There was a lot of buzz surrounding the spring training outings of Los Angeles Angels of Anaheim pitcher Tyler Skaggs, as he impressed many with some additional giddyup to his fastball. Averaging a little over 90 miles per hour over 2013, the young lefty was occasionally touching 95 with his four-seam fastball in his spring tuneups, averaging 93.62 MPH to go along with additional uptick in velocity with his sinker (92.53 MPH in 2014, up from 89.39 MPH in 2013). While a rise in velocity is always an attractive addition to a pitcher’s repertoire, it remains to be seen whether Skaggs will be able to maintain it consistently throughout the season.
Another aspect of Skaggs’ repertoire that appears to have been overhauled over the winter ever so slightly is his curveball. Arguably his best pitch, it’s a big, 12-to-6 breaker that shows a lot of late bite, which Skaggs is able to locate on the corners quite well to both lefties and righties. Using PITCHf/x data of the pitch from his 2013 MLB outings and this year’s spring training starts, let’s take a look at how well Skaggs has been able to locate the pitch; first, 2013 data:
…and here’s the curve in 2014 thus far:
We see that in a limited number of pitches, Skaggs might be having better luck in locating the pitch against lefties, with him leaving the pitch up to righties compared to 2013. These spring training offerings are such a small sample size, so care must be taken to make any brash statements about the results; let’s keep looking at the PITCHf/x data on the curve, courtesy of Brooks Baseball. First, some stats against lefties:
…and the same stats against righties:
Counts aside, it appears that Skaggs is throwing the pitch much like his fastball and sinker—harder. Like the four-seamer and sinker, the curve looks to be clocking in about three miles per hour faster so far this season. Skaggs is also appearing to use the curve a little more frequently thus far in 2014 than he did last season.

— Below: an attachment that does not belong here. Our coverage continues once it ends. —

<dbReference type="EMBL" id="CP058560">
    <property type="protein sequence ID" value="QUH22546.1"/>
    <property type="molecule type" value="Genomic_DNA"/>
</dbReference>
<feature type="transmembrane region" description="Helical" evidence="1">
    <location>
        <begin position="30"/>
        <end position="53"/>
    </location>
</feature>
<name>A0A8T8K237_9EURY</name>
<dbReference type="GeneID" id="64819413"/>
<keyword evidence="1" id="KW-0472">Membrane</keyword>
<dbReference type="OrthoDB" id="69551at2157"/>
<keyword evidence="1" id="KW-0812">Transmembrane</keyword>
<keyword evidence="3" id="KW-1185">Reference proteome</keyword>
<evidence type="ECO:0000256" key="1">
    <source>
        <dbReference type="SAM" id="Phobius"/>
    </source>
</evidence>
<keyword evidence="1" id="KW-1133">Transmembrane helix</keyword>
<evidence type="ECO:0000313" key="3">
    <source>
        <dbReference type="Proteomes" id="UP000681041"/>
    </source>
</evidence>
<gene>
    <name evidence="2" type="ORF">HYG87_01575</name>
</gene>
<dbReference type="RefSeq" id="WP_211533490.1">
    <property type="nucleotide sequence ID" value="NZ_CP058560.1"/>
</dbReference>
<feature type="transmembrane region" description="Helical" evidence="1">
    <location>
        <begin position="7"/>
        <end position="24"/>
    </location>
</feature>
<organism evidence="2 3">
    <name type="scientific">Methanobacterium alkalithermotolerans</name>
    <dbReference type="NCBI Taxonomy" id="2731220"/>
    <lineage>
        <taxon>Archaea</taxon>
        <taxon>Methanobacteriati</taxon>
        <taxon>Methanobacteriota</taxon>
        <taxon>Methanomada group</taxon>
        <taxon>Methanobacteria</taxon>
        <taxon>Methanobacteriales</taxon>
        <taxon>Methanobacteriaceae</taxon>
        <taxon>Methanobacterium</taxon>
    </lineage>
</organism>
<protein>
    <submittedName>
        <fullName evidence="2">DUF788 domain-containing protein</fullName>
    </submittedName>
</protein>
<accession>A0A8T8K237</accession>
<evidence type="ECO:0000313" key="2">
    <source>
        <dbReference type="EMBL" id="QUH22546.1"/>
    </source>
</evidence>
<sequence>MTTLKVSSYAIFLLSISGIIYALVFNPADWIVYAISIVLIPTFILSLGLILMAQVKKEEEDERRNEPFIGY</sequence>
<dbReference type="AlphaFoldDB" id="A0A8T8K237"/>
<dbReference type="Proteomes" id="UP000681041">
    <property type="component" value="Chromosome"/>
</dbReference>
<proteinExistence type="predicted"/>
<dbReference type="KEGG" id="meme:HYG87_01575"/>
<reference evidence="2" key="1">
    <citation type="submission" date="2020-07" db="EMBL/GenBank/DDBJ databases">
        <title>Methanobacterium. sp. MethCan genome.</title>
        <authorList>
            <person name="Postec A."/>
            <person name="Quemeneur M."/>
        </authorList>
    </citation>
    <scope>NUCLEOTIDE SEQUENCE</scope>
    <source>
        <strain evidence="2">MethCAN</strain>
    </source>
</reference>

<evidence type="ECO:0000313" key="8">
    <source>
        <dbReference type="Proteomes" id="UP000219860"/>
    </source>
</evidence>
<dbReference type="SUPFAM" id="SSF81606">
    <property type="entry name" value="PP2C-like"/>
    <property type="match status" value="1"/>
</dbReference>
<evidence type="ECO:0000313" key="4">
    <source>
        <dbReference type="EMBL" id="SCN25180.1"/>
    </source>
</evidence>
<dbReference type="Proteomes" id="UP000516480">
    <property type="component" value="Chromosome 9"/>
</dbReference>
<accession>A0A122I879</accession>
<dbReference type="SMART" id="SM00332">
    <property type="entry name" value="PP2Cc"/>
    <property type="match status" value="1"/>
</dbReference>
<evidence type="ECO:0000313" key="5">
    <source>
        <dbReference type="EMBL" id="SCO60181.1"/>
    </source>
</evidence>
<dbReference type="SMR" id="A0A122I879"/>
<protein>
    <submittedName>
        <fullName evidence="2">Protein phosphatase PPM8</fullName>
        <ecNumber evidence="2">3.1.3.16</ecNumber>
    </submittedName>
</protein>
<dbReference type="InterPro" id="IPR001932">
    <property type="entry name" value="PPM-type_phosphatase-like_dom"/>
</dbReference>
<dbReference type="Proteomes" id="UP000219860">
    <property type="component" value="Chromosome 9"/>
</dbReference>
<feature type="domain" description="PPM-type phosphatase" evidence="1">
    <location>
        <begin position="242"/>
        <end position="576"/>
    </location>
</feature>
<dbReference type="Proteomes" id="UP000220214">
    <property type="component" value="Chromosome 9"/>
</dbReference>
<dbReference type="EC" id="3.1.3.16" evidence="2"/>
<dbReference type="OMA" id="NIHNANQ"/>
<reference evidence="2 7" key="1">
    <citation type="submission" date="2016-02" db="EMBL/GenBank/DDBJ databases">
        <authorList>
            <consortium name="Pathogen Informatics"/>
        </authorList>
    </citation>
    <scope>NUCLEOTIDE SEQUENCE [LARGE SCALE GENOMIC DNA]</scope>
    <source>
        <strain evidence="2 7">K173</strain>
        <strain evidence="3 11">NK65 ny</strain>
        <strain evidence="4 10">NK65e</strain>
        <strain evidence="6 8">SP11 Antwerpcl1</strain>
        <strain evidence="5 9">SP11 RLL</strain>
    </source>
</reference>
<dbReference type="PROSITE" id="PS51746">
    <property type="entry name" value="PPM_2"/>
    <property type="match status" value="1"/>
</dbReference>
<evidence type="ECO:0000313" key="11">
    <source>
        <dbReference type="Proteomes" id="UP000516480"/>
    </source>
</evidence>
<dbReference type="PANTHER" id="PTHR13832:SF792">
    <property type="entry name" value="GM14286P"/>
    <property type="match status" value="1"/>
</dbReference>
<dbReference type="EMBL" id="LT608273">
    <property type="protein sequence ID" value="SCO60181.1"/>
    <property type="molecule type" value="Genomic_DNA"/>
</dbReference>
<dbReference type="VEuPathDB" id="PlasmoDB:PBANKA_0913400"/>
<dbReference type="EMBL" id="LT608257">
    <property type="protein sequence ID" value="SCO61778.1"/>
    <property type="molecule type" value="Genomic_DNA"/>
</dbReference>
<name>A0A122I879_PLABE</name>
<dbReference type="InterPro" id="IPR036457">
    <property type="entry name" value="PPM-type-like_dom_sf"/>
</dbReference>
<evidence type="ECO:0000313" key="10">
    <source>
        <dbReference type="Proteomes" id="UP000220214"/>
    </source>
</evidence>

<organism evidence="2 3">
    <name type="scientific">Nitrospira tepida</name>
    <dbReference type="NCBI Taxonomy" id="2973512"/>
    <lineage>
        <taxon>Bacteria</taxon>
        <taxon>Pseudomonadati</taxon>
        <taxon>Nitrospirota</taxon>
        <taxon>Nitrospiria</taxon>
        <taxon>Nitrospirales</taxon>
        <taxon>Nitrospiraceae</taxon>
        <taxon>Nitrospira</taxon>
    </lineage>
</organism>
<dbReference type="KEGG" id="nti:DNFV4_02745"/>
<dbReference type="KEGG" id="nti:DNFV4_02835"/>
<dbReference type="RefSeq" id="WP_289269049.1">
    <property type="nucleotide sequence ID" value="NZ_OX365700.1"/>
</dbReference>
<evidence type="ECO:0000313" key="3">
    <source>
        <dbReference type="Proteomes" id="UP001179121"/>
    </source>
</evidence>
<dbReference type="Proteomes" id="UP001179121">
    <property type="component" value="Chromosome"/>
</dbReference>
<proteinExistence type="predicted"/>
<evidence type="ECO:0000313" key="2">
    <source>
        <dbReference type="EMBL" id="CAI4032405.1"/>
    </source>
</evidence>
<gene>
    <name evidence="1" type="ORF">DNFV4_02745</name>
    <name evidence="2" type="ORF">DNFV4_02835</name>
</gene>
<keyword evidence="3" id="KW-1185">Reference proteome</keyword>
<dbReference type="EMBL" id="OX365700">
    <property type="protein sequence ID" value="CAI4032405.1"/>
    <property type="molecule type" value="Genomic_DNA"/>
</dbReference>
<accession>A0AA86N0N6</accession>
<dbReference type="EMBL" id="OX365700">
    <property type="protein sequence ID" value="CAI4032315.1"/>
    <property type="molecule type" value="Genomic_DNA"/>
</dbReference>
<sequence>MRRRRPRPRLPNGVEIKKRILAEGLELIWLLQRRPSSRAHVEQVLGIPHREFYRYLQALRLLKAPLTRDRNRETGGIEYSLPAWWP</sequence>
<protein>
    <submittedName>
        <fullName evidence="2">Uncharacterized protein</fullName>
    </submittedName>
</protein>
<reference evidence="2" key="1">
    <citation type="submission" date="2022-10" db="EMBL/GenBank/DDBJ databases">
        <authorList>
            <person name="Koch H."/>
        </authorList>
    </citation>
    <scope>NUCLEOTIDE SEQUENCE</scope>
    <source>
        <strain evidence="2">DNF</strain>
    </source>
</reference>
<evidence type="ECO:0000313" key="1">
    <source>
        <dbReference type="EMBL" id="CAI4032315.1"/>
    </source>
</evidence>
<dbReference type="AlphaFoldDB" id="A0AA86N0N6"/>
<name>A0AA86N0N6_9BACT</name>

Aside from the velocity, is there something else Skaggs might be doing with the pitch to make it a little tougher to put wood on? Let’s have one more peek at the PITCHf/x data, this time focusing on Skaggs’ release point on the pitch, For this, let’s compare the horizontal (H. Rel) and vertical (V. Rel) components of the release point, looking at the difference between his curve in 2013 to 2014 (CU 13-14), as well as difference between the curve and his fastball in 2013 (FB-CU 13) and 2014 (FB-CU 14). Pitch movement components (HMov and VMov) are also included for comparison. Again, we start with lefty hitters:
…and now righties:
With this information, we find Skaggs possibly tweaking his release point in 2014, giving them a more low ¾ angle release, especially with the curve. It also appears that the movement on the curve against both sides of the plate has become a little more left-right versus north-south as compared to 2013. While these slight changes appear against both left and right-handed batters, it seems to be a more wholesale change against lefties. With a release point a little less on top, Skaggs potentially gives lefties a tougher look at the pitch, as it is now coming out of the hand a little more behind them more so than in 2013. Considering Skaggs’ third pitch is a still-in-progress changeup (which he rarely throws against lefties), the need to keep lefty batters honest against the fastball and curve is a crucial aspect of his development as a starter. For some, this comes with the development of a third pitch. For Skaggs, it might arise from a tiny mechanical wrinkle that will allow him to continue his success against both sides of the plate with his limited but devastating repertoire.